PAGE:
Mosquitoes are an annoyance people have to deal with all over the country. They might seem like no more than a nuisance, but these pests can transmit some pretty horrible diseases that turn them from a mere pest into a serious health threat. Knowing which species of mosquito, where it typically breeds and hangs around, and how you can protect yourself is essential to safeguarding you and your loved ones wellbeing.
There are around 40 different species of mosquitoes in Maine, but less than half of them are actually mosquitoes that bite and transmit diseases to humans. These are the mosquitoes that have been spreading diseases such as the West Nile Virus (WNV) and Eastern Equine Encephalitis (EEE) to an increasing number of individuals in the state and along the east coast in general. Most of the nuisance mosquitoes in Maine are part of the Aedes genus and breed either in woodland or salt marsh pools. The mosquitoes responsible for transmitting encephalitis actually feed mostly on birds, which is where they pick up the diseases, and only feed on humans occasionally, to whom they transmit the virus they picked up from the birds they feed on. One of these species is the Culiseta melanura, which breeds primarily in bogs and swamps, only venturing into areas where humans live occasionally. It is really the northern house mosquito (Culex pipiens) and the species C. restuans that you need to watch out for, as they are the two disease-spreading species that pose the greatest health threat to humans. These mosquitoes live in more urban environments and can breed in any item containing water, including, wading pools, bird baths, tires, tin cans, septic tanks, and pretty much anything else capable of holding a small amount of stagnant water you can think of.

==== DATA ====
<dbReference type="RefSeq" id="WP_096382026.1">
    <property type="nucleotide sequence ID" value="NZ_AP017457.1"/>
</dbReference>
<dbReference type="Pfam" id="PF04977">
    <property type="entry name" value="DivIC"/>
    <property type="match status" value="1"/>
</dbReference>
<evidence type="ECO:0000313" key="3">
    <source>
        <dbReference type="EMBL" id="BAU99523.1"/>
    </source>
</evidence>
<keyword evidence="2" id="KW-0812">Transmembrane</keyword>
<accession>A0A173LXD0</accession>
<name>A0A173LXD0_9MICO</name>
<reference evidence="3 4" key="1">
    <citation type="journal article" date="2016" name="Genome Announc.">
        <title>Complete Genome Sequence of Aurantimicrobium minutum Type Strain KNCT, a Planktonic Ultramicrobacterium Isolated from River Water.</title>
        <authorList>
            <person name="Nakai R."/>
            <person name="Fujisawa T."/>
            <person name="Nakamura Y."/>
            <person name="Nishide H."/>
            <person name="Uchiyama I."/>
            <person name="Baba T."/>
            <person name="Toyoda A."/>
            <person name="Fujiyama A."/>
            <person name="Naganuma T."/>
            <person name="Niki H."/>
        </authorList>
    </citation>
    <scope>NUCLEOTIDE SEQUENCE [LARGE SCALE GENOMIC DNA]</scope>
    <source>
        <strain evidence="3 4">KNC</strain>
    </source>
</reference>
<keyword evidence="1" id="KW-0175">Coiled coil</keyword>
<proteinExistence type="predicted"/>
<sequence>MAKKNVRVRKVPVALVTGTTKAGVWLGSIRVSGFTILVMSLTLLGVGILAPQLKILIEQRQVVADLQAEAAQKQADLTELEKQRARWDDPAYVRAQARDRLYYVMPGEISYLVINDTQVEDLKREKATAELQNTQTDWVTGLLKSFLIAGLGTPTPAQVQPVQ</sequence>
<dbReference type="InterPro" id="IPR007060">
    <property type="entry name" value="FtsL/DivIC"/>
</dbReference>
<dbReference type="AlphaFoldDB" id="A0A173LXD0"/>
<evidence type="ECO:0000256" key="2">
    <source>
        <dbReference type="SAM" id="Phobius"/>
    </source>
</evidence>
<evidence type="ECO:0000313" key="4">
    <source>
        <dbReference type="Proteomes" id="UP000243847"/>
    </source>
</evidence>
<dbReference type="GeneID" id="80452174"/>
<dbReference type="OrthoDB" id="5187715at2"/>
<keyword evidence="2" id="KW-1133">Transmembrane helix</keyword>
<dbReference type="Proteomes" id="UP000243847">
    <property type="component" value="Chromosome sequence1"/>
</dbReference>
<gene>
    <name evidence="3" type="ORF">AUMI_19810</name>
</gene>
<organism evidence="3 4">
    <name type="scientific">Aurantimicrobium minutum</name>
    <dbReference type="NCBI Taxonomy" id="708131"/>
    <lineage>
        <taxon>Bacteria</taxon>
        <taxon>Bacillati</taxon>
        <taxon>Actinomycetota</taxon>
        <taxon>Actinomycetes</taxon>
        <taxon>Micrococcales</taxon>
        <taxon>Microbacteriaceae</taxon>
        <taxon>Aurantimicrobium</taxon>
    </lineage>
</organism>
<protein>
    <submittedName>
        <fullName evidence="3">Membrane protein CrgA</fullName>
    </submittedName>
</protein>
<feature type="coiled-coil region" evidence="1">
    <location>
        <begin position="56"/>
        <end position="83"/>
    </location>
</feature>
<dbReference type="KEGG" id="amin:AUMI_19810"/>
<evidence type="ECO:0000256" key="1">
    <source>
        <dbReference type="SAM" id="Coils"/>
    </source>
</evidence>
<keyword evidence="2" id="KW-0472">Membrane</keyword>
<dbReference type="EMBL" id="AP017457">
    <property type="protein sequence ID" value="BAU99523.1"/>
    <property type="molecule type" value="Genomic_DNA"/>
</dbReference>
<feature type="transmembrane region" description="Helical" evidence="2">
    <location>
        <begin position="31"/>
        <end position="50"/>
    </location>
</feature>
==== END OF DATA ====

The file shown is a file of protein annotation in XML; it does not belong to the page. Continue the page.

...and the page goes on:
The best way to protect yourself from these disease-spreading mosquitoes is by preventing them from breeding near your home in the first place. April is when you want to start finding any possible source of stagnant water that they can use as a breeding site such as flower pots, kids swimming pools, unused pools, and any other discarded containers with water in them. Drain them of water and make sure they stay empty throughout the spring and summer. You should also make sure to wear bug spray containing DEET whenever outside and even inside if you’ve spotted mosquito pests in your home. Wearing clothing that shields your body such as long sleeve shirts and pants is also recommended. There are also clothes treated with permethrin that protect you from mosquitoes. Make sure you have tight-fitting window and door screens installed to prevent mosquitoes from entering your home.
How do you usually protect yourself from the threat of disease-spreading mosquitoes?